Looking at splits is important, too. If a lineup is right-handed heavy, starting a pitcher who eats up righties, someone like Julio Teheran, can be another good way to increase the chances of run prevention and the accumulation of strikeouts. Teheran’s numbers have been dramatically better against right-handed hitters. Since the start of 2015, Teheran has an outstanding .570 OPS against, 2.78 Fielding Independent Pitching and 26.4 percent strikeout rate against right-handed batters. Home splits are also notable. Starting pitchers league-wide are more effective at preventing runs and baserunners in home games. The reason for this could be related to the pregame bullpen. A home pitcher throws his pregame bullpen and goes right to the mound while he’s hot, while the road pitcher sits in the dugout after his bullpen and cools down for a half-inning. That’s one theory, anyway. I generally favor picking a home pitcher over a road pitcher when most factors are close because of the league splits, assuming the pitcher’s home park isn’t a haven for scoring runs due to environmental or ballpark effects.

In terms of the pitcher's own skill set, the primary stats I look at when picking pitchers are OPS against, ERA, FIP, and strikeout rate (K%—not K/9). I prefer K% over K/9 because K% uses the total number of batters faced and paints a more accurate picture of strikeout skill. Finding pitchers who are efficient with their pitch counts also is helpful for finding pitchers who can get deep into games and rack up points for innings pitched.

So, for example, yesterday I picked Carlos Carrasco for a few reasons. Obviously, Carrasco’s own skills are really good, but the matchup he had is what grabbed my attention the most. Carrasco was facing a below-average White Sox team at Cleveland that has a lineup projected to score in the bottom five league-wide in total runs for the rest of the season. The opposing pitcher for the White Sox was James Shields, one of the least-effective pitchers in baseball over the past year. Carrasco looked like a good bet to prevent runs, get run support and be in position to get the win. Shields ended up only giving up one run, so run support wasn’t there like I had expected, but Carrasco pitched well enough to score well in fantasy by logging seven innings pitched, getting seven strikeouts, and allowing one run and four hits. Identifying favorable situations like these is something I find important when making pitching choices in daily leagues.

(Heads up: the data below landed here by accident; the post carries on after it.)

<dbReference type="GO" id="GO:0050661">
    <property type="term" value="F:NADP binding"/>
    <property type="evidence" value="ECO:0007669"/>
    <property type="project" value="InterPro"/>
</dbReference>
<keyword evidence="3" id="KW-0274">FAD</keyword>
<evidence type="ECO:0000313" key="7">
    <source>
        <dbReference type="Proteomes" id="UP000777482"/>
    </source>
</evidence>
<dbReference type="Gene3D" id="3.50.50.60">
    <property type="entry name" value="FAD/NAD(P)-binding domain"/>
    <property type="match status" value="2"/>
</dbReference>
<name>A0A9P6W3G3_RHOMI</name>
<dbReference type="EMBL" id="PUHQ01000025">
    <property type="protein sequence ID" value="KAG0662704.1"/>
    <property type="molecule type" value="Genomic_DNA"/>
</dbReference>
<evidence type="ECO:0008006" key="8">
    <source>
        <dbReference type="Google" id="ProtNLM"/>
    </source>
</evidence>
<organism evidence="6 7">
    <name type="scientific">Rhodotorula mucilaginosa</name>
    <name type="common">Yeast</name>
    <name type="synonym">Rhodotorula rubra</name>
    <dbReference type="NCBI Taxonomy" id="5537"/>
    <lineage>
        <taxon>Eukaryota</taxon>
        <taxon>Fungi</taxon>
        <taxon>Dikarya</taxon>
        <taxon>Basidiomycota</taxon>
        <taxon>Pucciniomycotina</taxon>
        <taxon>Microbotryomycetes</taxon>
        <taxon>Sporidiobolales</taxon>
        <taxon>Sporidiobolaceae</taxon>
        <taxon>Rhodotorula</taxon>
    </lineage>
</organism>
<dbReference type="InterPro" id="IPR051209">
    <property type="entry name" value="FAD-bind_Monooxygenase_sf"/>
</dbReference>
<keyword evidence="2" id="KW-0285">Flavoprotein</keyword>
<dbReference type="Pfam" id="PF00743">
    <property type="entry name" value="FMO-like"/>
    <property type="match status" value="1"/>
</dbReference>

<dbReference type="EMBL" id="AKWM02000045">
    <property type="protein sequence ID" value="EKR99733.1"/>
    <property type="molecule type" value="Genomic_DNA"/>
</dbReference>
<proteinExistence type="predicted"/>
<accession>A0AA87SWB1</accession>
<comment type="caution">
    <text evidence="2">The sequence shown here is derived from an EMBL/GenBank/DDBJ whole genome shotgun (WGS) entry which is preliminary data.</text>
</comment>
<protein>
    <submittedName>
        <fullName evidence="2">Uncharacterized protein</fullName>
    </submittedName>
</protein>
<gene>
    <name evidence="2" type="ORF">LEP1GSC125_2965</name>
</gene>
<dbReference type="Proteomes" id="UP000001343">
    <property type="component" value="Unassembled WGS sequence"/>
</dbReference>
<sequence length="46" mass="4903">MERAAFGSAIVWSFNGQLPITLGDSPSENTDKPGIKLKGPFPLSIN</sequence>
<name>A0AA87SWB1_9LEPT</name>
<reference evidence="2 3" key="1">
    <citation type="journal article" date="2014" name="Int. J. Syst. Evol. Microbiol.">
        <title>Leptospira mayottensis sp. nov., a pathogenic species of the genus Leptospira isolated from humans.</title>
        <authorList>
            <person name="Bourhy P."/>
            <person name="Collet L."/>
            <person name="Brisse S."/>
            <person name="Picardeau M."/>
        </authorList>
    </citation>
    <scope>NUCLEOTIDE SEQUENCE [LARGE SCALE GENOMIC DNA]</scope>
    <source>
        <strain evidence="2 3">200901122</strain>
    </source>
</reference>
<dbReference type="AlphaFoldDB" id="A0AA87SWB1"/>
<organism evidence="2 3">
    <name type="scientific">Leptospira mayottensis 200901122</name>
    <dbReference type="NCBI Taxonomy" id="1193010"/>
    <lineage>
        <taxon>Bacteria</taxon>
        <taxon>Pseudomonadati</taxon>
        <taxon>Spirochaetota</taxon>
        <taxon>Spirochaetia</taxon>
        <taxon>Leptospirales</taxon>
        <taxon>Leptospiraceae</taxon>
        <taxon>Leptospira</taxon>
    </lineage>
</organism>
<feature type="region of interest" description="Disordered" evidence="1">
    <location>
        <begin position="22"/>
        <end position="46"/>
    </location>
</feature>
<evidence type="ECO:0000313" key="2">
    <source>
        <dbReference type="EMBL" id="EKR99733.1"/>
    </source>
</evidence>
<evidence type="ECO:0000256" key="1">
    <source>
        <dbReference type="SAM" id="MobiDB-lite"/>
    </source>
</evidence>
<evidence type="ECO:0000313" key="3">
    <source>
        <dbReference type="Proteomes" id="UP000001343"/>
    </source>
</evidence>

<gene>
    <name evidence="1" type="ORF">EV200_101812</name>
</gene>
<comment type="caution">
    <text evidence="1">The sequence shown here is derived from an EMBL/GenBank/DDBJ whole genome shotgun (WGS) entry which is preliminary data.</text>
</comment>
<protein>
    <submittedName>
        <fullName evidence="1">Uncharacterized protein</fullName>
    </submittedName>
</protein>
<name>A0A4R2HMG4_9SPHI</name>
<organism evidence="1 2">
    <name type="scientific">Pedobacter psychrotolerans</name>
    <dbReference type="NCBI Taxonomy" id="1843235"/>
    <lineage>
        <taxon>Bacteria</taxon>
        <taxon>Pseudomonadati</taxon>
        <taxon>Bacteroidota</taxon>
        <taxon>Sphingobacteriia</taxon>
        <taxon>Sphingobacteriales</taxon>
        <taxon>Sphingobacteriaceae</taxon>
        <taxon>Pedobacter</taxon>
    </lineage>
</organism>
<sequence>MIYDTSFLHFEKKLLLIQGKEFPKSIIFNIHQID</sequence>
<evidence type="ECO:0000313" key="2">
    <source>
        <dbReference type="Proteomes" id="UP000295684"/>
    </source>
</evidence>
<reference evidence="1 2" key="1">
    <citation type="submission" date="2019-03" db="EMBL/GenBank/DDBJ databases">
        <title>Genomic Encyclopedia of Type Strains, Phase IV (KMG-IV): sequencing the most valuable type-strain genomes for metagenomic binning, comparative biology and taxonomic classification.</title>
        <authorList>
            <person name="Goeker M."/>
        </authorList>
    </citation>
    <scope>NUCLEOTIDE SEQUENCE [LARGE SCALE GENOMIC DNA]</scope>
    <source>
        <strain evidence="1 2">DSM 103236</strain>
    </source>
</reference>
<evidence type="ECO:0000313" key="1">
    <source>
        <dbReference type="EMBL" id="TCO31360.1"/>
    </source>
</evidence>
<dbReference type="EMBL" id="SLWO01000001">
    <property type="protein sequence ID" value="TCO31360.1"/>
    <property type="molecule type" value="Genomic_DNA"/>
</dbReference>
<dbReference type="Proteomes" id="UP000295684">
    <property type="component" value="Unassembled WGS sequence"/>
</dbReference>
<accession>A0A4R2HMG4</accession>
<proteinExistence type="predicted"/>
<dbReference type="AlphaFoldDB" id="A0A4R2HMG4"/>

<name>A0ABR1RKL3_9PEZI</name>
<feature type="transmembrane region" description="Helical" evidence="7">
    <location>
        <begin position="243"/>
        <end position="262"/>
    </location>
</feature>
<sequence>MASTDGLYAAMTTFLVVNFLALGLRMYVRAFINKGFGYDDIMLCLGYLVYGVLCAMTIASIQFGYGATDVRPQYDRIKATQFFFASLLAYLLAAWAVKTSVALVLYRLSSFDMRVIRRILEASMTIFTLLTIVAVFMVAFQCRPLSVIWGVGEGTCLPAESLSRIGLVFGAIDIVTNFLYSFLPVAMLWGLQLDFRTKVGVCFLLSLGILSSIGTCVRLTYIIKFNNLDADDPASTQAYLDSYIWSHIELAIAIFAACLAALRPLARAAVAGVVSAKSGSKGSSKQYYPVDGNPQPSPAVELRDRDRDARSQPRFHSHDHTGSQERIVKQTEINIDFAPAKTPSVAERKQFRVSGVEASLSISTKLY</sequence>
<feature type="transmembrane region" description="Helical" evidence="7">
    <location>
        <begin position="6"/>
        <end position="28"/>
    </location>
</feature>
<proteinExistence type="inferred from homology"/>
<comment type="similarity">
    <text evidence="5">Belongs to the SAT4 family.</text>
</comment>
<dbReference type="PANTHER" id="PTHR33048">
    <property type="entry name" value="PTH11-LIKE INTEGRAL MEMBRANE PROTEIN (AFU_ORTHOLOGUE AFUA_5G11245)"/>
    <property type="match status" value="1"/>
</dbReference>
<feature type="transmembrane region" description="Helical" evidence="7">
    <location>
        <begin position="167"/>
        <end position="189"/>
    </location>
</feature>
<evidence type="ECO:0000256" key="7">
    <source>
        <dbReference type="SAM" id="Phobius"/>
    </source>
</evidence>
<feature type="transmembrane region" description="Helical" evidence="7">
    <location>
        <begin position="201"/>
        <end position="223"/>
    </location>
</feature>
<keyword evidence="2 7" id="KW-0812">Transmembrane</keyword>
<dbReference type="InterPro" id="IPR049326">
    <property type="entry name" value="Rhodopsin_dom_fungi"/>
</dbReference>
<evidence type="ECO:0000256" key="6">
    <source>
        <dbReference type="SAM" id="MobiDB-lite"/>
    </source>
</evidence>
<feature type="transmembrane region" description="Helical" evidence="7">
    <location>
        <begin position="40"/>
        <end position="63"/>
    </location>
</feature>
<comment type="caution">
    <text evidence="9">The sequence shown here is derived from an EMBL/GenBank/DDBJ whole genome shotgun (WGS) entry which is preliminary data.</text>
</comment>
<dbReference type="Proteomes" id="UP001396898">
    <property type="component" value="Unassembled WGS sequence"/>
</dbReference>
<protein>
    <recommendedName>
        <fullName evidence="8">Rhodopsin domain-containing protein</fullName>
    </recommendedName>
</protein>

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July 23, 2015 6:00 am

Transaction Analysis: Once and Future Braves

1

R.J. Anderson

If coaches are hired to get fired, pitchers are signed to get released.



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June 12, 2015 6:00 am

Fantasy Freestyle: Dynasty League Risers: Pitchers

4

J.J. Jansons

Steven Matz, Michael Kopech, and a half-dozen other arms movin' on up in the fantasy prospect world.

Last week, we profiled hitting prospects who have improved their value in dynasty leagues over the first couple months of the season. We do the same this week for pitching prospects, the trickiest of propositions in dynasty leagues, where many are able to rise from the lower levels of the minor leagues at an accelerated pace and establish value in dynasty leagues in short order, similar to Reynaldo Lopez during the 2014 season.